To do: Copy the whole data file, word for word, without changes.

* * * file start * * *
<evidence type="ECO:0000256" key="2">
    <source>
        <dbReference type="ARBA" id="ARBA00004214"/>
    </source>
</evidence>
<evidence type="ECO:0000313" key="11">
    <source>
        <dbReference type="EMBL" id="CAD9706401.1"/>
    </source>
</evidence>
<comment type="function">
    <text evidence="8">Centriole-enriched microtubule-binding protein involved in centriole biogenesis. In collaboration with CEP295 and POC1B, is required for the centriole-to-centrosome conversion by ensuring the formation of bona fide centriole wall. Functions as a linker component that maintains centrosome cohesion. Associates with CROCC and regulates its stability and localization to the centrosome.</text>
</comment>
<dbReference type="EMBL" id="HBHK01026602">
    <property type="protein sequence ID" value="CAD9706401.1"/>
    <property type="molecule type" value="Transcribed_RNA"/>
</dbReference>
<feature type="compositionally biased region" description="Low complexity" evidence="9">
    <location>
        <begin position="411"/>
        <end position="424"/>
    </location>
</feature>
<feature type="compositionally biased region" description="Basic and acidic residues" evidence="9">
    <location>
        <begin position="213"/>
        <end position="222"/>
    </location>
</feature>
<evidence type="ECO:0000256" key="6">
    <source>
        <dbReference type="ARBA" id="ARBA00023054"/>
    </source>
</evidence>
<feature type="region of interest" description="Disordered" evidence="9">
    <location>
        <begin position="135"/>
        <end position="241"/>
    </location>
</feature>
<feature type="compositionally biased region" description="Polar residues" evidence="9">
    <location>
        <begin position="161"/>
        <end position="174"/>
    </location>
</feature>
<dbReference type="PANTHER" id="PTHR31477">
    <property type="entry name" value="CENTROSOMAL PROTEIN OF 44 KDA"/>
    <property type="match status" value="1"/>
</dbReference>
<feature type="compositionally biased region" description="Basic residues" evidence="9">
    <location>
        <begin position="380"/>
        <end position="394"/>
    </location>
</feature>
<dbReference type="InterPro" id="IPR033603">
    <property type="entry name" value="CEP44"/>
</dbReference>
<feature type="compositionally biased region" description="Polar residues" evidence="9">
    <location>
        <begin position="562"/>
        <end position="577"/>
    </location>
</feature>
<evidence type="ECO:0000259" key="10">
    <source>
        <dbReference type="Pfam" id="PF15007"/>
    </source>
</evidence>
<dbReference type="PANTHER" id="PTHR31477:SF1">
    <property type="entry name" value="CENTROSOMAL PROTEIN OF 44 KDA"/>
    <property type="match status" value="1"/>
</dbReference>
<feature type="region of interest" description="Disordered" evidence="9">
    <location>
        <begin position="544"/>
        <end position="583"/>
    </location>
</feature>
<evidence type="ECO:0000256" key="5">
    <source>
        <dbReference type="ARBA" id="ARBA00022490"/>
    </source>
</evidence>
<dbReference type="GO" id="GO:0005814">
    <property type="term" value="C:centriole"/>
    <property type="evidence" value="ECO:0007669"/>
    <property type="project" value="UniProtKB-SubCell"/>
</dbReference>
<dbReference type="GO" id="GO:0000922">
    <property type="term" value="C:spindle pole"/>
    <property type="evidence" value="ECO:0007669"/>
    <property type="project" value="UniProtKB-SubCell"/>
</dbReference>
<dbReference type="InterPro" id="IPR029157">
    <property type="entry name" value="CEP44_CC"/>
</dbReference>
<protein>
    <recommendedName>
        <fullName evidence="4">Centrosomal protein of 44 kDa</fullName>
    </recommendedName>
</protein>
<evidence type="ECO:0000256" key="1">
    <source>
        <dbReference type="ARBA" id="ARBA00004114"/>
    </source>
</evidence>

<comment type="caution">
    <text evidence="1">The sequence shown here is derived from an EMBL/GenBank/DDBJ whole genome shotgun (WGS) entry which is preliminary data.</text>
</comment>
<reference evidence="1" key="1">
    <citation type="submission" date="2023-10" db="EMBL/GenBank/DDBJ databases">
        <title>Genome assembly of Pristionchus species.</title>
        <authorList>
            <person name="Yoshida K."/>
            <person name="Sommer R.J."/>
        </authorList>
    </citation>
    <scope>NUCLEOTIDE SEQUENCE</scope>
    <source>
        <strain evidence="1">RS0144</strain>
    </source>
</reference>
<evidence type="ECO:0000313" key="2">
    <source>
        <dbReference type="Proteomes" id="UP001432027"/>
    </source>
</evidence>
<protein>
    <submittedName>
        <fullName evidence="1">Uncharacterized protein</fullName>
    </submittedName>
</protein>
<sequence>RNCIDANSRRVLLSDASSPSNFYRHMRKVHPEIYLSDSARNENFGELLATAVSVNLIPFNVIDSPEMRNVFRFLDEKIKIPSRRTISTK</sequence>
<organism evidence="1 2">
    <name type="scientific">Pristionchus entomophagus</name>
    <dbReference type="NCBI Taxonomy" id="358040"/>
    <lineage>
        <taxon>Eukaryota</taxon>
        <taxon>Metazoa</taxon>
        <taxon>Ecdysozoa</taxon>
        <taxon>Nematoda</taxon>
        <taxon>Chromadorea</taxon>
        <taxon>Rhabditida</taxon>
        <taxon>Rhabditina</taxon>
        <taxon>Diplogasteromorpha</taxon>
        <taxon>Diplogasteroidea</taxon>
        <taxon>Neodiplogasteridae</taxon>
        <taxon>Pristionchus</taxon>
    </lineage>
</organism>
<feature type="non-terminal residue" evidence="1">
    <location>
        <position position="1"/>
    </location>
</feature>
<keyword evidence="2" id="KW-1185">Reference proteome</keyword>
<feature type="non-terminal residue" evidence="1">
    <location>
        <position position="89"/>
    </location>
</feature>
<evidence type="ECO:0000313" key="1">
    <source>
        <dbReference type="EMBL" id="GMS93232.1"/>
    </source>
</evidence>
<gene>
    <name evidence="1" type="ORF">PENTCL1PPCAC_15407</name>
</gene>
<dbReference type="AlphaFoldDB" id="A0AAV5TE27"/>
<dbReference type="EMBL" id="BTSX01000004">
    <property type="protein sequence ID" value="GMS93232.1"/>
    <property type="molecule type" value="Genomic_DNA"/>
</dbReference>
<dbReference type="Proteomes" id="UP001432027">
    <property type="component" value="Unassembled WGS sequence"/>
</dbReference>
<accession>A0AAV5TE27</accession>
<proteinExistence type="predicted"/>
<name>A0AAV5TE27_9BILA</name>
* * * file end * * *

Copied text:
<evidence type="ECO:0000256" key="2">
    <source>
        <dbReference type="ARBA" id="ARBA00004214"/>
    </source>
</evidence>
<evidence type="ECO:0000313" key="11">
    <source>
        <dbReference type="EMBL" id="CAD9706401.1"/>
    </source>
</evidence>
<comment type="function">
    <text evidence="8">Centriole-enriched microtubule-binding protein involved in centriole biogenesis. In collaboration with CEP295 and POC1B, is required for the centriole-to-centrosome conversion by ensuring the formation of bona fide centriole wall. Functions as a linker component that maintains centrosome cohesion. Associates with CROCC and regulates its stability and localization to the centrosome.</text>
</comment>
<dbReference type="EMBL" id="HBHK01026602">
    <property type="protein sequence ID" value="CAD9706401.1"/>
    <property type="molecule type" value="Transcribed_RNA"/>
</dbReference>
<feature type="compositionally biased region" description="Low complexity" evidence="9">
    <location>
        <begin position="411"/>
        <end position="424"/>
    </location>
</feature>
<feature type="compositionally biased region" description="Basic and acidic residues" evidence="9">
    <location>
        <begin position="213"/>
        <end position="222"/>
    </location>
</feature>
<evidence type="ECO:0000256" key="6">
    <source>
        <dbReference type="ARBA" id="ARBA00023054"/>
    </source>
</evidence>
<feature type="region of interest" description="Disordered" evidence="9">
    <location>
        <begin position="135"/>
        <end position="241"/>
    </location>
</feature>
<feature type="compositionally biased region" description="Polar residues" evidence="9">
    <location>
        <begin position="161"/>
        <end position="174"/>
    </location>
</feature>
<dbReference type="PANTHER" id="PTHR31477">
    <property type="entry name" value="CENTROSOMAL PROTEIN OF 44 KDA"/>
    <property type="match status" value="1"/>
</dbReference>
<feature type="compositionally biased region" description="Basic residues" evidence="9">
    <location>
        <begin position="380"/>
        <end position="394"/>
    </location>
</feature>
<dbReference type="InterPro" id="IPR033603">
    <property type="entry name" value="CEP44"/>
</dbReference>
<feature type="compositionally biased region" description="Polar residues" evidence="9">
    <location>
        <begin position="562"/>
        <end position="577"/>
    </location>
</feature>
<evidence type="ECO:0000259" key="10">
    <source>
        <dbReference type="Pfam" id="PF15007"/>
    </source>
</evidence>
<dbReference type="PANTHER" id="PTHR31477:SF1">
    <property type="entry name" value="CENTROSOMAL PROTEIN OF 44 KDA"/>
    <property type="match status" value="1"/>
</dbReference>
<feature type="region of interest" description="Disordered" evidence="9">
    <location>
        <begin position="544"/>
        <end position="583"/>
    </location>
</feature>
<evidence type="ECO:0000256" key="5">
    <source>
        <dbReference type="ARBA" id="ARBA00022490"/>
    </source>
</evidence>
<dbReference type="GO" id="GO:0005814">
    <property type="term" value="C:centriole"/>
    <property type="evidence" value="ECO:0007669"/>
    <property type="project" value="UniProtKB-SubCell"/>
</dbReference>
<dbReference type="GO" id="GO:0000922">
    <property type="term" value="C:spindle pole"/>
    <property type="evidence" value="ECO:0007669"/>
    <property type="project" value="UniProtKB-SubCell"/>
</dbReference>
<dbReference type="InterPro" id="IPR029157">
    <property type="entry name" value="CEP44_CC"/>
</dbReference>
<protein>
    <recommendedName>
        <fullName evidence="4">Centrosomal protein of 44 kDa</fullName>
    </recommendedName>
</protein>
<evidence type="ECO:0000256" key="1">
    <source>
        <dbReference type="ARBA" id="ARBA00004114"/>
    </source>
</evidence>

<comment type="caution">
    <text evidence="1">The sequence shown here is derived from an EMBL/GenBank/DDBJ whole genome shotgun (WGS) entry which is preliminary data.</text>
</comment>
<reference evidence="1" key="1">
    <citation type="submission" date="2023-10" db="EMBL/GenBank/DDBJ databases">
        <title>Genome assembly of Pristionchus species.</title>
        <authorList>
            <person name="Yoshida K."/>
            <person name="Sommer R.J."/>
        </authorList>
    </citation>
    <scope>NUCLEOTIDE SEQUENCE</scope>
    <source>
        <strain evidence="1">RS0144</strain>
    </source>
</reference>
<evidence type="ECO:0000313" key="2">
    <source>
        <dbReference type="Proteomes" id="UP001432027"/>
    </source>
</evidence>
<protein>
    <submittedName>
        <fullName evidence="1">Uncharacterized protein</fullName>
    </submittedName>
</protein>
<sequence>RNCIDANSRRVLLSDASSPSNFYRHMRKVHPEIYLSDSARNENFGELLATAVSVNLIPFNVIDSPEMRNVFRFLDEKIKIPSRRTISTK</sequence>
<organism evidence="1 2">
    <name type="scientific">Pristionchus entomophagus</name>
    <dbReference type="NCBI Taxonomy" id="358040"/>
    <lineage>
        <taxon>Eukaryota</taxon>
        <taxon>Metazoa</taxon>
        <taxon>Ecdysozoa</taxon>
        <taxon>Nematoda</taxon>
        <taxon>Chromadorea</taxon>
        <taxon>Rhabditida</taxon>
        <taxon>Rhabditina</taxon>
        <taxon>Diplogasteromorpha</taxon>
        <taxon>Diplogasteroidea</taxon>
        <taxon>Neodiplogasteridae</taxon>
        <taxon>Pristionchus</taxon>
    </lineage>
</organism>
<feature type="non-terminal residue" evidence="1">
    <location>
        <position position="1"/>
    </location>
</feature>
<keyword evidence="2" id="KW-1185">Reference proteome</keyword>
<feature type="non-terminal residue" evidence="1">
    <location>
        <position position="89"/>
    </location>
</feature>
<evidence type="ECO:0000313" key="1">
    <source>
        <dbReference type="EMBL" id="GMS93232.1"/>
    </source>
</evidence>
<gene>
    <name evidence="1" type="ORF">PENTCL1PPCAC_15407</name>
</gene>
<dbReference type="AlphaFoldDB" id="A0AAV5TE27"/>
<dbReference type="EMBL" id="BTSX01000004">
    <property type="protein sequence ID" value="GMS93232.1"/>
    <property type="molecule type" value="Genomic_DNA"/>
</dbReference>
<dbReference type="Proteomes" id="UP001432027">
    <property type="component" value="Unassembled WGS sequence"/>
</dbReference>
<accession>A0AAV5TE27</accession>
<proteinExistence type="predicted"/>
<name>A0AAV5TE27_9BILA</name>